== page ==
Nerve: Lessons on Leadership from Two Women Who Went First

Nerve: Lessons on Leadership from Two Women Who Went First

Nerve: Lessons on Leadership from Two Women Who Went First

Nerve: Lessons on Leadership from Two Women Who Went First

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Overview

Candid and insightful perspectives on the dilemmas and opportunities women confront as they take on leadership positions

Martha Piper and Indira Samarasekera had vastly different career paths on their way to becoming the first (and so far only) female presidents of two of Canada’s largest and most respected research universities and directors of some of the nation’s largest market cap companies, but what they had in common was their gender, their willingness to take risks when leadership opportunities presented themselves, and a work ethic second to none. It was not always easy, pretty, or fair, but it was always the result of choosing to answer the call to lead. A call that in the authors’ view, too many women still turn away from.

In Nerve: Lessons on Leadership from Two Women Who Went First, Piper and Samarasekera share their personal and professional stories, offering guidance for women leaders of every age and at every stage of their career. Nerve is a must-read for any woman who is leading today, considering leading, or thinking about life after leading.


Product Details

ISBN-13: 9781770416734
Publisher: ECW Press
Publication date: 10/04/2022
Pages: 320
Product dimensions: 5.50(w) x 8.50(h) x 0.73(d)

About the Author

Martha Piper served as the first woman president of the University of British Columbia and has been a director of the Bank of Montreal, Shoppers Drug Mart, and TransAlta Corporation. An Officer of the Order of Canada, she was born in Lorain, Ohio, and lives with her husband, William Piper, in Vancouver, British Columbia.

Indira Samarasekera served as the first woman president of the University of Alberta and is a director of Magna International, TC Energy, Intact Financial Corporation, and Stelco and has served as a director of the Bank of Nova Scotia. An Officer of the Order of Canada, she was born in Colombo, Sri Lanka, and lives in Vancouver, British Columbia.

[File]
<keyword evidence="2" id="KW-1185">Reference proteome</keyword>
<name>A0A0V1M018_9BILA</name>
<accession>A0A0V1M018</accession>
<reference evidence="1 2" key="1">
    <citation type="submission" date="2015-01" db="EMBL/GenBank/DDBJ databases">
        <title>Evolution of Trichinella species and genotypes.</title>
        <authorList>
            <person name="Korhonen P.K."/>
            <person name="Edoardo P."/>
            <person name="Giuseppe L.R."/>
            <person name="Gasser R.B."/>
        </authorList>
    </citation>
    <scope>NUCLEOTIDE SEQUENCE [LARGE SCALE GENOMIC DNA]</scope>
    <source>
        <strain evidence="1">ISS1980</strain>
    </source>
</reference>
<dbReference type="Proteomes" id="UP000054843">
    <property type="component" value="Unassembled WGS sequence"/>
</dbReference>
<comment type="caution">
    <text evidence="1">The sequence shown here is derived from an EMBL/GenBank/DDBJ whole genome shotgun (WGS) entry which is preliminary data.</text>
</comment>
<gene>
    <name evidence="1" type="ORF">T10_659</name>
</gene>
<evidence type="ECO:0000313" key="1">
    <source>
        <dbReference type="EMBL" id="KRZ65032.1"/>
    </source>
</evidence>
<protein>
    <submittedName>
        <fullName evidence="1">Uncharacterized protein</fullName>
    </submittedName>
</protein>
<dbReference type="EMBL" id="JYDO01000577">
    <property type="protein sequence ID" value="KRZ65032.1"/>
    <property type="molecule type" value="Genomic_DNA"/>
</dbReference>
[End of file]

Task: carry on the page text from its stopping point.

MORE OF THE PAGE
Read an Excerpt

We never thought we would ever write a book together. But as time passed and we continued to hear from women who for various reasons were reluctant to lead or who sought information and advice on leadership, we reached the conclusion it was time to speak up, recount our experiences and share the lessons we have learned, in the hope that we would encourage other women to find the nerve to step up and lead.

Drawing upon our wealth of experience, we review the similarities and disparities in our respective childhoods, educational backgrounds, early career decisions and serendipitous events we believe helped prepare us to lead. In addition, we address the significant challenges, as well as the highs and lows, women leaders face on a day-to-day basis. Finally, we recount the experiences we have had in redefining the purpose of our life after stepping down from our leadership positions. Focusing on the three aspects of the leadership journey—what comes before leading, what comes with leading and what comes after leading—we share our personal stories and outline the lessons learned as we navigated our careers as women leaders, revealing along the way the decisions, attitudes and experiences that female leaders frequently encounter, as well as the personal characteristics common to women in leadership roles.

Throughout this conversation, we conclude that, for women, there is a common thread connecting these three phases of leadership: nerve—developing your nerve to lead, drawing upon your nerve when leading, and finding the nerve to reinvent yourself when you no longer are leading. Nerve: the personal attribute that we believe is not only required to lead but is often missing in women, even in those who aspire to lead. Nerve to be true to yourself, nerve to take a path less traveled, nerve to go first, nerve to act decisively, nerve to redefine yourself. Women are good at most things: we know how to work hard, we often overprepare for whatever task we are performing, we are proficient at collaboration, consultation and compromise—all important traits of leadership. But if there is one characteristic that we must actively work on developing and consciously draw upon as we chart our course as leaders, it is nerve. Not easy, not obvious, not immediately part of our repertoire.

Table of Contents

  • Foreword
  • Introduction
  • Part 1: Developing the Nerve to Lead
    • 1. Born or Bred to Lead?
    • 2. The Education of a Female Leader
    • 3. Marriage and Children: Can We Have It All?
    • 4. Serendipity: Happy Surprise
    • 5. Answering the Call: Leading
  • Part 2: Leading with Nerve
    • 6. Early Days: Assuming the Mantle
    • 7. Assessing Talent: It’s All About People
    • 8. Grit and Grace: Making Things Happen
    • 9. What Could Possibly Go Wrong?
    • 10. Public Personae: Living in the Public Eye
    • 11. Balance: Is There Such A Thing?
  • Part 3: Life After Leading: The Nerve to Redefine Yourself
    • 12. Best-Before Date
    • 13. Loss
    • 14. Doing Well or Doing Good
    • 15. Building Relationships: Better the Second Time Around
    • 16. Super Aging: The Joys of Old Age
  • Conclusion
  • References
  • Acknowledgments
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